Today I turn 34. I’m ok with this, as I’ve never really been subconscious about my age. I recently read about an exercise in a book, that laid out a different way of setting goals. The idea is to write 500 words of how you want your life to look in 2 years. Then work every day towards making your life fit that scene. I would like to share with you how I want my life to look like in 2 years. I am doing this for my own self-reflection, as well as to deliver accountability to myself. Continue Reading
A goal without a plan is just a wish.
– Antoine de Saint-Exupéry
I have been taking design very seriously the last few months. I mean, really seriously. I’m starting to think design first, code second. Adam Wathan and Steve Schoger have written a great piece on how to cheat on design.
I don’t think it’s cheating at all, but the title certainly get’s more people to click through.
I’ve been struggling with my communication with my co-workers for several months now. It seems I am always in one of two states. I am either bugging people on Slack, or I am the one being bugged. Slack did replace email for us, but it created a whole new problem in its place.
Eric Barnes seems to have the same problem. I love that his company has Slack free hours, and I think I’ve going to implement that in my company. I want people to get work done, as well as communicate their work. Unfortunately for some, the latter sometimes overrides the former.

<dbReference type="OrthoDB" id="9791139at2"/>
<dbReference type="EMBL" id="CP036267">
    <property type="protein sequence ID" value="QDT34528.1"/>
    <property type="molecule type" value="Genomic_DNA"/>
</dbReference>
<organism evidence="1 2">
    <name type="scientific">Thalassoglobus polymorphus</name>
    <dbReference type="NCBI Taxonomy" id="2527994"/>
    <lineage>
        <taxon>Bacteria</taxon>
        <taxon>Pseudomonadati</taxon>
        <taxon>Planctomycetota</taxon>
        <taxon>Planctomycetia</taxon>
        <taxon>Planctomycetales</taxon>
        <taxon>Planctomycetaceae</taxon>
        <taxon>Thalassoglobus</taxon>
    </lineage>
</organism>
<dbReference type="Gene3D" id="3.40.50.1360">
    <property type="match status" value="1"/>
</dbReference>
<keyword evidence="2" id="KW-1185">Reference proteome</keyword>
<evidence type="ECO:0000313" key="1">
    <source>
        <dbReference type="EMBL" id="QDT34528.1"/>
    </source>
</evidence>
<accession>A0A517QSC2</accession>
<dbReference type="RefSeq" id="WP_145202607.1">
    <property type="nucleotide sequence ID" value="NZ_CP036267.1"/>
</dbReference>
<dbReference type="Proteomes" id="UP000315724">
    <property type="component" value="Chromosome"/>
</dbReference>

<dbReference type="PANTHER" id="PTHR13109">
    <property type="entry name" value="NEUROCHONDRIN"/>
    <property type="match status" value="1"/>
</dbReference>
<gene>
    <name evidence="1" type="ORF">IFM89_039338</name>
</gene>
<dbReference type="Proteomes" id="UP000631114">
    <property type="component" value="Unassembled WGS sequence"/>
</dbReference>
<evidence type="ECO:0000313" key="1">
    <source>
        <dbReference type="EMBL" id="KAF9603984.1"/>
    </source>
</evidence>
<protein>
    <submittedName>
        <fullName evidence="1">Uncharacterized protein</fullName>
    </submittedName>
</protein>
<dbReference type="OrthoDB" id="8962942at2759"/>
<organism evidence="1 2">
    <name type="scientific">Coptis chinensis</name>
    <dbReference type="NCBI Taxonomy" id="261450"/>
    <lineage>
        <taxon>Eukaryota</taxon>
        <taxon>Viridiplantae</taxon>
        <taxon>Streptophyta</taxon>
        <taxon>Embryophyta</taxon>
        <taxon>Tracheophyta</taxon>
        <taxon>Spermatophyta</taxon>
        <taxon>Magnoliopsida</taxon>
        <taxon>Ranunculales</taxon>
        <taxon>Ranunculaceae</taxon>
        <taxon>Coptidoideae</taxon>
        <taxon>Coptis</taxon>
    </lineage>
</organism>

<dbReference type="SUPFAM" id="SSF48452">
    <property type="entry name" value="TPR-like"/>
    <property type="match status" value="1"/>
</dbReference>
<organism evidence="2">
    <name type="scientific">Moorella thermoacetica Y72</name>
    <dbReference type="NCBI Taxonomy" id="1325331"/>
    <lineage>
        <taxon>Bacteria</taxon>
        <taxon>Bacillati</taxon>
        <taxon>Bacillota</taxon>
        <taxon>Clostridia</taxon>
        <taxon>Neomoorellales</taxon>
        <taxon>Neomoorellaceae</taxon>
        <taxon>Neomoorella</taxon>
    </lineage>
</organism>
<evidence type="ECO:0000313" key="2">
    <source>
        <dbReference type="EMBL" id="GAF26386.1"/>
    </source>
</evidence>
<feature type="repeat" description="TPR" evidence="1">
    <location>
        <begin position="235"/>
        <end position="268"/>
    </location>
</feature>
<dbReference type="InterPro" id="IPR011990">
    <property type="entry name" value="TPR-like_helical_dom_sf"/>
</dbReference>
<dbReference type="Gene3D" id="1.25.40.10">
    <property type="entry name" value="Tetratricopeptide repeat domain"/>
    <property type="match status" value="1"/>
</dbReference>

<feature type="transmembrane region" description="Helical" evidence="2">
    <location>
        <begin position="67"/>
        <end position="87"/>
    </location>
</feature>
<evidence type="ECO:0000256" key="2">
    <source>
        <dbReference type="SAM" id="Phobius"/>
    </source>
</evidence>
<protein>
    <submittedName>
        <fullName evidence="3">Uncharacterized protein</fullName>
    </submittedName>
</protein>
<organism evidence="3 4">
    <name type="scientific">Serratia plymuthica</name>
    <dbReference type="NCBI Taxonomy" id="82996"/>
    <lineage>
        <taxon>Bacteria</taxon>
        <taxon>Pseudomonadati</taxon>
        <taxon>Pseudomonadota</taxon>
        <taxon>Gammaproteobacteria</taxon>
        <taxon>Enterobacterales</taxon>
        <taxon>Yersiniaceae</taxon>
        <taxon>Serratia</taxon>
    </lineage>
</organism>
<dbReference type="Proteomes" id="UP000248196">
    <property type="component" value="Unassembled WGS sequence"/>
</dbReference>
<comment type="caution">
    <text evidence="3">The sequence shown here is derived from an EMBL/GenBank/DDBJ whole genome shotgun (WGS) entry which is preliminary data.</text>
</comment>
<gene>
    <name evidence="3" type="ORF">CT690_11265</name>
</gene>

Roy Halladay was one of the greatest pitchers I ever got to see. For almost a decade he was the absolute best pitcher in baseball.
Doc Halladay was also one of my idols. First for his tireless work ethic and demeanor. Second for his absolute skill on the field. Third for what an amazing overall human being he was.
Many people have written about Roy Halladay this past week. I wanted to share my favourite, which is from Ian Hunter of Blue Jay Hunter. Ian writes more from a fan’s perspective, which is exactly how I experienced Halladay’s tenure.
RIP Roy Halladay
Courage is not being fearless but rather acting in spite of the existence of fear!
– Roy Halladay
I’ve been seeing an increasing number of founders discussing metrics like users, conversion rate, MRR (monthly recurring revenue). Missing from these metrics is profitability. A business’s goal is to make a profit. You may run the business for lifestyle reasons, financial reasons. However, if your business is not turning a profit, you won’t be in business for very long.
Some large startups like Shopify can survive for years without turning a profit (they still haven’t yet). Eventually even Shopify must turn a profit, or the company will inevitably fail. Justin Jackson has done a great quick presentation here to show you why profitability matters, and how to calculate your profitability percentage.
If you work for the rewards, the rewards will not be good. If you do good work, the rewards will be good.